In the late afternoon, we arrived in the capital city of Rajasthan after a five-hour train ride from Jodhpur. It felt like the April heat in Jaipur just slapped me in the face. Whether you like it or not, you will sweat. Also, it appeared that another ten trains or so had arrived at the same time as us, so it was incredibly busy and crowded at the station.
We had to wait for almost two hours before our driver finally showed to pick us up. In the meantime, dozens and dozens of offers were made to us take us and our luggage anywhere we wanted to go for a “special prize, only for you my friend”.
Eventually the driver found us in the crowd. The driver wasn’t actually driving the car, but he was the one who was going to show us around. Actually, he is an employee at the company Nipun’s parents own. They also welcomed us in their home in Delhi one week ago. The driver was a short, but enthusiastic guy who’s English was just good enough and who kept being overly worried about our happiness and comfort. He was so eager to start showing us around, it took a lot of arguments to convince him that we wanted to take a minute to rest and freshen up. After we did exactly that, we left the Metropolitian Hotel (fyi: wifi not included, crazy right?!) to start our city tour.
During the drive to our first must-see it became clear to us why Jaipur is also known as the Pink City: all the buildings have a rusty, pastel reddish/pink color.
We started by visiting Hawa Mahal, also known as the Palace of Winds. The façade is famous for its characteristic 365 windows made up of colored glass. A long time ago, these windows were the only way for the royal women living in the palace to look at the outside world without outsiders seeing them. Because of their religion and royal traditions, they were not allowed to come on the street.
Next, we continued on foot to the City Palace, where we had a small snack and breathed in the atmosphere of this monarchistic location. We skipped the close-by must-see Jantar Mantar due to lack of time (and, frankly, because there is no shadow to escape into when it gets too hot).
In the afternoon we headed to Jal Mahal and Fort Amer. Jal Mahal is a private property that consists of a big, yellow, “sunken” palace in the middle of a lake. You can admire from a cozy boulevard, passing by a little improvised market place.
Fort Amer is, again, very different from all the forts we’ve seen so far. I don’t think I have to tell you that this fort is amber-colored? It is “guarded” by a whole family of monkeys. I think – and am not at all ashamed! – that we were looking at them for about twenty minutes. They just kept doing funny things that I wanted to film and photograph!
I think, even if you do know the way, you could still easily spend half a day in Fort Amer. It’s so big! I seriously got lost and, blonde and naive as I am, almost got cheated when I asked one of the “guards” to show me the way to the exit, for which he asked a tip. Jeez… At the exit my mouth fell open: there was an actual Starbucks here! Even though it being there seemed totally inappropriate, I was so thirsty by that time that I bought a cold drink anyway.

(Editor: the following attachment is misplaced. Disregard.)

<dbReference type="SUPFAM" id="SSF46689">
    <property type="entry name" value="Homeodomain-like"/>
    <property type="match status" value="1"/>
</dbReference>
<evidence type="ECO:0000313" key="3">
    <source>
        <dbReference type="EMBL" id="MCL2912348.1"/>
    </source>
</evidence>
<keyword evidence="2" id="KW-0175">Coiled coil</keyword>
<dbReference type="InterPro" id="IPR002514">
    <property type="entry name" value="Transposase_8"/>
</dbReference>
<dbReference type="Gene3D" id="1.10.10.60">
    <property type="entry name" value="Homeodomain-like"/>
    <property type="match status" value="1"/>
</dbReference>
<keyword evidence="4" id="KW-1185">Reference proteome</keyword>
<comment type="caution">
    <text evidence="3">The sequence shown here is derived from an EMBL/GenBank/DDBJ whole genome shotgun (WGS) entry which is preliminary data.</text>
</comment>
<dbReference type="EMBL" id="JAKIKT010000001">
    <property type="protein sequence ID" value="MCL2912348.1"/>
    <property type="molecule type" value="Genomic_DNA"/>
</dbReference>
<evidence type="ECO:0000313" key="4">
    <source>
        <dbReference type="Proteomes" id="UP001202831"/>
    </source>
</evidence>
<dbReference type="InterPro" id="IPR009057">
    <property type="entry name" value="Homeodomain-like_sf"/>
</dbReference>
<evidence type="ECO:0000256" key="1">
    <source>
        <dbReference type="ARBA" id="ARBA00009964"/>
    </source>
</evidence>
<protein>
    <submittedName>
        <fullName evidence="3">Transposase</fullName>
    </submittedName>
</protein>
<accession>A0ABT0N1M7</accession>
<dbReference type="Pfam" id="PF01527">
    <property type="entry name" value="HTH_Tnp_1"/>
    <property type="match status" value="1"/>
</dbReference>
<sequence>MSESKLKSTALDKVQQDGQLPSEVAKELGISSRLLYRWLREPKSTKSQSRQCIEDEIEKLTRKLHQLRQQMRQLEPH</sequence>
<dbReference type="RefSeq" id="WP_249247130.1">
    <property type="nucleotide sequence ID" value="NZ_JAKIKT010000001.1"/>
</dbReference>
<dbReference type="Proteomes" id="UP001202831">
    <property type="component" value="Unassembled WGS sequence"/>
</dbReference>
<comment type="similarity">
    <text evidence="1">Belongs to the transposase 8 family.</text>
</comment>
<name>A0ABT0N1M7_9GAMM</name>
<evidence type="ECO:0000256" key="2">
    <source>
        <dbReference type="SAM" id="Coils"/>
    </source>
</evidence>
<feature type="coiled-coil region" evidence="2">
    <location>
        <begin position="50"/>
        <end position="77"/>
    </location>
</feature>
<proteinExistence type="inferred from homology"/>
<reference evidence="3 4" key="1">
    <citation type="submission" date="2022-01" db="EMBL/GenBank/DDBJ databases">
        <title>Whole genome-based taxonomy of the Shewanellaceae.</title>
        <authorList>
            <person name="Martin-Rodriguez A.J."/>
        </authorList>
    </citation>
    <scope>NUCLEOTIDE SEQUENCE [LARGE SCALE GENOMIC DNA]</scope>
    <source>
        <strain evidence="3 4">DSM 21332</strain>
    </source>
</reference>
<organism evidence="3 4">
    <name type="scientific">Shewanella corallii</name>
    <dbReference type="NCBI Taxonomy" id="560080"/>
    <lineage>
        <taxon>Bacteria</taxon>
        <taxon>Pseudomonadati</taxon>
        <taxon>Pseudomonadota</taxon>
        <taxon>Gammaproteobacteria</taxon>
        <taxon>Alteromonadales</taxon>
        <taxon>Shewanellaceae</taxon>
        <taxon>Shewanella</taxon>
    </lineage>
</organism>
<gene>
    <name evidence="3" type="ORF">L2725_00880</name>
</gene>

That night, we had a nice dinner in a restaurant we’d found on TripAdvisor.
The next day, my dad was feeling the worst yet despite the medicine cocktail he had been taken the past few days. I found out why this was the case: at the entrance of Fort Amer he had drunken not just one but two of the cold drinks offered at one of the stalls. It is a drink with lime and salt, Indians love it and apparently, my dad does too. But one important lesson you should remember when traveling in India: never drink water if you can’t tell where it is coming from (which should be a sealed bottle)! Otherwise you can never know whether it is filtered. So I am 99% sure this is why my dad got sick. You are warned!
I visited most of the sights alone the next day… in the driver and his sister’s company. We visited two more forts: Jaigarh Fort, which offers a panoramic view over Amer Fort and which houses the biggest canon ever used, and Nahargarh Fort, which basically consists of a maze of corridors. From the roof you also get a beautiful panoramic view over the city of Jaipur.
The afternoon I spent by the pool on the roof of the hotel, while my dad went back to the room to get some rest. In the evening we visited the driver’s home and his family.
Afterwards, we went on to discover the Disney-esque village Choki Dhani. It is a beautifully lit, artificial town where you can learn more about the state’s history and try out the traditional dishes from the area. You can enjoy performances and take part in some activities, such as an elephant ride. I love these kinds of places!
We couldn’t stay long though. I was very tired from walking around all day in the heat, my dad was still feeling unwell. Nevertheless, Choki Dhani was absolutely one of the highlights of our visit to Jaipur.
The next morning, we left really early to the airport to fly off to our next adventure, the place that should be the absolute highlight of this whole trip: Kashmir.